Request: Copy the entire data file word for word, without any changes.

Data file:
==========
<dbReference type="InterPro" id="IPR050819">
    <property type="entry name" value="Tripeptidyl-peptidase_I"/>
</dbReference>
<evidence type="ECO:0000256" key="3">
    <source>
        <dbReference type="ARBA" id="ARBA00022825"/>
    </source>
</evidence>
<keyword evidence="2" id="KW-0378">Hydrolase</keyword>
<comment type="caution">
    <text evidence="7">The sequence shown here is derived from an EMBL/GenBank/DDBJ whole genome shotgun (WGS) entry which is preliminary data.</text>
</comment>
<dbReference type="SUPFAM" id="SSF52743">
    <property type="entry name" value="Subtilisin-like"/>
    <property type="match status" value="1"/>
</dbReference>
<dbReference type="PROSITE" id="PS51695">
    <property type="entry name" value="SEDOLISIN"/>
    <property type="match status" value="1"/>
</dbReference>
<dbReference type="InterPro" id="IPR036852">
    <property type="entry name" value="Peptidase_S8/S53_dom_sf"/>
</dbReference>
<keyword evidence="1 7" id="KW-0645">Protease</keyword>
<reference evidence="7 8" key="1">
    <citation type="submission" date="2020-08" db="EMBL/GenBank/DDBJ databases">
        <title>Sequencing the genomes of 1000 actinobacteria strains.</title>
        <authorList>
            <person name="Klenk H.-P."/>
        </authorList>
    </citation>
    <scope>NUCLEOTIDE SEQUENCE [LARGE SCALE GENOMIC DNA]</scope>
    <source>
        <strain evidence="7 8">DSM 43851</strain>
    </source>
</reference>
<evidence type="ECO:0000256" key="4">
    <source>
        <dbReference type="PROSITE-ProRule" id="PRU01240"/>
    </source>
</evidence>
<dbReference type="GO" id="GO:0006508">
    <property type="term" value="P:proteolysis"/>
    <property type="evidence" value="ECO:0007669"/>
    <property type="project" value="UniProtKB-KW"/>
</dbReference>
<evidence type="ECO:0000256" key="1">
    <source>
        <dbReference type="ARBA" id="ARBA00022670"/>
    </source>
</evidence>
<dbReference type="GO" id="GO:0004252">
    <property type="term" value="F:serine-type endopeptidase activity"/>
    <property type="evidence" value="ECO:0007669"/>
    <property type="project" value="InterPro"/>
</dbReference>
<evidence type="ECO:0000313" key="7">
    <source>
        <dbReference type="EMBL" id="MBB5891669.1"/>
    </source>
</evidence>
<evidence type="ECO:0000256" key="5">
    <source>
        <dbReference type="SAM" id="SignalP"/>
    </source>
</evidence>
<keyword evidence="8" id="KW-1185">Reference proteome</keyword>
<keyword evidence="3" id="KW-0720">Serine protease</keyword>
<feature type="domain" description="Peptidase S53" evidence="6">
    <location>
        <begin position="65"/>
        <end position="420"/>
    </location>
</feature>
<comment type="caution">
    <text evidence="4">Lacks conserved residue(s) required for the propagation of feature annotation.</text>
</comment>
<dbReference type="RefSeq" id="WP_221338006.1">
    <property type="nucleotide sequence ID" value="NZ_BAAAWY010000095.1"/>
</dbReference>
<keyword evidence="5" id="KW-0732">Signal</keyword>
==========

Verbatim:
<dbReference type="InterPro" id="IPR050819">
    <property type="entry name" value="Tripeptidyl-peptidase_I"/>
</dbReference>
<evidence type="ECO:0000256" key="3">
    <source>
        <dbReference type="ARBA" id="ARBA00022825"/>
    </source>
</evidence>
<keyword evidence="2" id="KW-0378">Hydrolase</keyword>
<comment type="caution">
    <text evidence="7">The sequence shown here is derived from an EMBL/GenBank/DDBJ whole genome shotgun (WGS) entry which is preliminary data.</text>
</comment>
<dbReference type="SUPFAM" id="SSF52743">
    <property type="entry name" value="Subtilisin-like"/>
    <property type="match status" value="1"/>
</dbReference>
<dbReference type="PROSITE" id="PS51695">
    <property type="entry name" value="SEDOLISIN"/>
    <property type="match status" value="1"/>
</dbReference>
<dbReference type="InterPro" id="IPR036852">
    <property type="entry name" value="Peptidase_S8/S53_dom_sf"/>
</dbReference>
<keyword evidence="1 7" id="KW-0645">Protease</keyword>
<reference evidence="7 8" key="1">
    <citation type="submission" date="2020-08" db="EMBL/GenBank/DDBJ databases">
        <title>Sequencing the genomes of 1000 actinobacteria strains.</title>
        <authorList>
            <person name="Klenk H.-P."/>
        </authorList>
    </citation>
    <scope>NUCLEOTIDE SEQUENCE [LARGE SCALE GENOMIC DNA]</scope>
    <source>
        <strain evidence="7 8">DSM 43851</strain>
    </source>
</reference>
<evidence type="ECO:0000256" key="4">
    <source>
        <dbReference type="PROSITE-ProRule" id="PRU01240"/>
    </source>
</evidence>
<dbReference type="GO" id="GO:0006508">
    <property type="term" value="P:proteolysis"/>
    <property type="evidence" value="ECO:0007669"/>
    <property type="project" value="UniProtKB-KW"/>
</dbReference>
<evidence type="ECO:0000256" key="1">
    <source>
        <dbReference type="ARBA" id="ARBA00022670"/>
    </source>
</evidence>
<dbReference type="GO" id="GO:0004252">
    <property type="term" value="F:serine-type endopeptidase activity"/>
    <property type="evidence" value="ECO:0007669"/>
    <property type="project" value="InterPro"/>
</dbReference>
<evidence type="ECO:0000313" key="7">
    <source>
        <dbReference type="EMBL" id="MBB5891669.1"/>
    </source>
</evidence>
<evidence type="ECO:0000256" key="5">
    <source>
        <dbReference type="SAM" id="SignalP"/>
    </source>
</evidence>
<keyword evidence="8" id="KW-1185">Reference proteome</keyword>
<keyword evidence="3" id="KW-0720">Serine protease</keyword>
<feature type="domain" description="Peptidase S53" evidence="6">
    <location>
        <begin position="65"/>
        <end position="420"/>
    </location>
</feature>
<comment type="caution">
    <text evidence="4">Lacks conserved residue(s) required for the propagation of feature annotation.</text>
</comment>
<dbReference type="RefSeq" id="WP_221338006.1">
    <property type="nucleotide sequence ID" value="NZ_BAAAWY010000095.1"/>
</dbReference>
<keyword evidence="5" id="KW-0732">Signal</keyword>